A look at the 52-week savings challenge

Let's face it: Saving money is difficult. It's not for a lack of discipline and sacrifice. There are real reasons Americans can't save. We're spending more, but earning less, according to research by the nonprofit Pew Charitable Trusts.

The organization found families were more financially strapped in 2014 than in 2004. Spending rose as the cost of housing, food and health care went up, but families earned less money because income levels have not recovered from the recession of the late 2000s. Median income fell 13 percent between 2004 and 2014, the report found, while housing costs and other expenses rose by about 25 percent.

As a result, 63 percent of Americans don't have enough savings or cash on hand to pay for a $500 to $1,000 emergency, according to Bankrate.com. To cover something as common as an unexpected car or home repair, 15 percent of families said they'd have to go into credit card debt, and 15 percent would have to borrow from friends or family to cover the costs. One-third of Americans have no savings at all.

And while it's difficult to fix systemic problems in the economy on a personal level, families can apply financial Band-Aids that help stop money from bleeding out of our bank accounts.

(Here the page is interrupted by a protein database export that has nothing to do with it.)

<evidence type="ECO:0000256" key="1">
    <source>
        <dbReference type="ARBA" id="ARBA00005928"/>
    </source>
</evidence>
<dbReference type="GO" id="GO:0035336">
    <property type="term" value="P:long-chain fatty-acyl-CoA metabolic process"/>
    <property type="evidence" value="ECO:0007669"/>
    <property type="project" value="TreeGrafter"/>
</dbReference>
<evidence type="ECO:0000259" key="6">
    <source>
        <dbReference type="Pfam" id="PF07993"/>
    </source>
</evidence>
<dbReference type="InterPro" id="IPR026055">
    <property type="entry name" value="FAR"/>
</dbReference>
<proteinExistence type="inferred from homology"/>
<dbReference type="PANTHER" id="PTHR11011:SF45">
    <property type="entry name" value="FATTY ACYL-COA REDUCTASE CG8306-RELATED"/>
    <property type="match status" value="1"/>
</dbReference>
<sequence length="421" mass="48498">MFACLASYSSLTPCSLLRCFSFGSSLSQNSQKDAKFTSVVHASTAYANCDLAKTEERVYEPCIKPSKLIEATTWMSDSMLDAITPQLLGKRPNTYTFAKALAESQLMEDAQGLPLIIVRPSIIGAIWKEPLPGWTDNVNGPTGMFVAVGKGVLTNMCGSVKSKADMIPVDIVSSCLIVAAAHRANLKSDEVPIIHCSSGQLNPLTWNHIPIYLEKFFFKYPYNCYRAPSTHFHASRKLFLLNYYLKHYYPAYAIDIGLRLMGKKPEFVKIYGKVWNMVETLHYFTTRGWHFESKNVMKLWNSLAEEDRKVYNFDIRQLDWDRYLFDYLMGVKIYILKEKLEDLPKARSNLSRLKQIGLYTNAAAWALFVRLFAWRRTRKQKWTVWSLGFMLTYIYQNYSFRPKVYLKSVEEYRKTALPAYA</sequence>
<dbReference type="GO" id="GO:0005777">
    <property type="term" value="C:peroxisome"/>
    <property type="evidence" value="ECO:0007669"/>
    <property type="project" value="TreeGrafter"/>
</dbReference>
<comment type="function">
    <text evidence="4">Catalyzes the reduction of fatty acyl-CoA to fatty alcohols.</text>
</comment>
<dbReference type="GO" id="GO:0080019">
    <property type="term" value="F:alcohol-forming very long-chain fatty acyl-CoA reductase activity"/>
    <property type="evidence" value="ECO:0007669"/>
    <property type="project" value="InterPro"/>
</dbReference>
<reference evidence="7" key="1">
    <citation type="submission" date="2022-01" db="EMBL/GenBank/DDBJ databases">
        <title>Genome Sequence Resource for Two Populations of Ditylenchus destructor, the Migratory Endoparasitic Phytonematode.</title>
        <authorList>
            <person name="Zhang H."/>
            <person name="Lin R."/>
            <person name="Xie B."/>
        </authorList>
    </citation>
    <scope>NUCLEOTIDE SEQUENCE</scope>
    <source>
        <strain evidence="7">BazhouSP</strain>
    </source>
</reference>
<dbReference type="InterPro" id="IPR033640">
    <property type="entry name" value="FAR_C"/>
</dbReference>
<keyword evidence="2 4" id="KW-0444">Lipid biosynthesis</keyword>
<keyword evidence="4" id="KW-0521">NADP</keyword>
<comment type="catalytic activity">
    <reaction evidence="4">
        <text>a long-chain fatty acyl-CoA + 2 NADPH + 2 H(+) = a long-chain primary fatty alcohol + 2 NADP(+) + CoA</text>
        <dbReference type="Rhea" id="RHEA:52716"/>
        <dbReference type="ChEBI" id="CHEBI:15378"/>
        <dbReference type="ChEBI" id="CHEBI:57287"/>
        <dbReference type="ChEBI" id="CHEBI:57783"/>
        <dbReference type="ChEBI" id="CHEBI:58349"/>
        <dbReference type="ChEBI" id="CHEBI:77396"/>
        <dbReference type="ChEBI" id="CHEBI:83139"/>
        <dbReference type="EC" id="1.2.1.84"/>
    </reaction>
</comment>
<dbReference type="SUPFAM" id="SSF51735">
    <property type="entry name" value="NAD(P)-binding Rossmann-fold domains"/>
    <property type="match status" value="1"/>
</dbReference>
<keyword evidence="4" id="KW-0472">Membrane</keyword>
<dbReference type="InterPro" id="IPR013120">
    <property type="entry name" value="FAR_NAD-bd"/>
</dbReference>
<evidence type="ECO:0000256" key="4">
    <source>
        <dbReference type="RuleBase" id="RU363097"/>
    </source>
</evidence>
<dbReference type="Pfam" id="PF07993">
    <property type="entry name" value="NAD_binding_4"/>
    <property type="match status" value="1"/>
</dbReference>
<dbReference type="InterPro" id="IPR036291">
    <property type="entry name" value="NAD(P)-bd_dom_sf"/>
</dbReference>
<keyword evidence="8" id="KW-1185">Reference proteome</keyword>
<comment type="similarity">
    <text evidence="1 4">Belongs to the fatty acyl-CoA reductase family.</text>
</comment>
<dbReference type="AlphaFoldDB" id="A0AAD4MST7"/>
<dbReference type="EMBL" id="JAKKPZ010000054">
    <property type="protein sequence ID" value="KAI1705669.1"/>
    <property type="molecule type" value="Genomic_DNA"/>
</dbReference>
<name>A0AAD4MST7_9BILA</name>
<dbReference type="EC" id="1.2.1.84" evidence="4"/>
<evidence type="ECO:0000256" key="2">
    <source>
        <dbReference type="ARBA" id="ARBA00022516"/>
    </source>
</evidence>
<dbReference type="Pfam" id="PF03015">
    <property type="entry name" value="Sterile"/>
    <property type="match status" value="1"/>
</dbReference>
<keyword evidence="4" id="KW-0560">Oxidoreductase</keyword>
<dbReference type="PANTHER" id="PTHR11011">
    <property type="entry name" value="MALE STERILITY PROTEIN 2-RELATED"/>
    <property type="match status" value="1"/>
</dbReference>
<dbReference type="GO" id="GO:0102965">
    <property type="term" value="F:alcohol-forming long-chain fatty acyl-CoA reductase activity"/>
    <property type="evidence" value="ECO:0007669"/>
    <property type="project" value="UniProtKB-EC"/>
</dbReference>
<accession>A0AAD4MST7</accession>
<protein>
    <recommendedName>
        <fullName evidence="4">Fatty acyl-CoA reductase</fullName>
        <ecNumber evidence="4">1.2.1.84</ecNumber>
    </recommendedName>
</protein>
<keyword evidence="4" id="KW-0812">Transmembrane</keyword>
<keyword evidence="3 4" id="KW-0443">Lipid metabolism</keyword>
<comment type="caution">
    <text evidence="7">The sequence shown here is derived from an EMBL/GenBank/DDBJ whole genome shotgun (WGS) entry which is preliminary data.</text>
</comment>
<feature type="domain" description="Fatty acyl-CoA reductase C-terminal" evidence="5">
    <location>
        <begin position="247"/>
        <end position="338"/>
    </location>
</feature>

Here's one tactic. It's called a 52-week savings challenge, and many people have successfully jump-started their savings with one. In this challenge, you literally use pocket change to get ahead.

Once a week, every week, for one year, you'll deposit a small amount of money into your savings account (or piggy bank), using the chart as a guide to help determine the amount. Each week, the deposit amount increases by 50 cents. If you successfully complete the challenge, you'll have banked $689 over 52 weeks. That's enough to cover a small emergency.

The first week, you'll deposit 50 cents. In week two, it's $1. In week three, you'll save $1.50, and in week four, it goes to $2. By week 52, you'll need to put $26 in your savings account.

If you're worried money will be too tight at the end of the year to find $20 or more each week, you can modify the challenge. You don't have to do the weeks in order. All that matters is that you do them all.

For instance, on weeks when you have more money to save, deposit the highest amount on the chart that you can. Say you have an extra $14. Put it in the bank, then cross off week 28. If you have only $5 the next week, deposit it and cross off week 10. At the end of the year, you'll still have $689 as long as you complete all the weeks.

“Ultimately, any number can be crossed off, depending on how the week goes. By giving you the flexibility to choose the amount each week, you have a better chance to complete the challenge,” said Jeffrey Strain, founder of SavingAdvice.com.

The challenge is popular on his website, a personal financial advice forum where real people talk and blog about their money issues, ask questions and share strategies for getting ahead.

I've used the 52-week challenge to save up for Christmas gifts, but it also could be a tool to save for vacations or to beef up the emergency fund.

Small amounts do make a difference!

—Denise Trowbridge is a self-professed money geek who writes about personal finance, banking and insurance. Follow her on Twitter at @DeniseTrowbridg.

Chart Source: SavingAdvice.com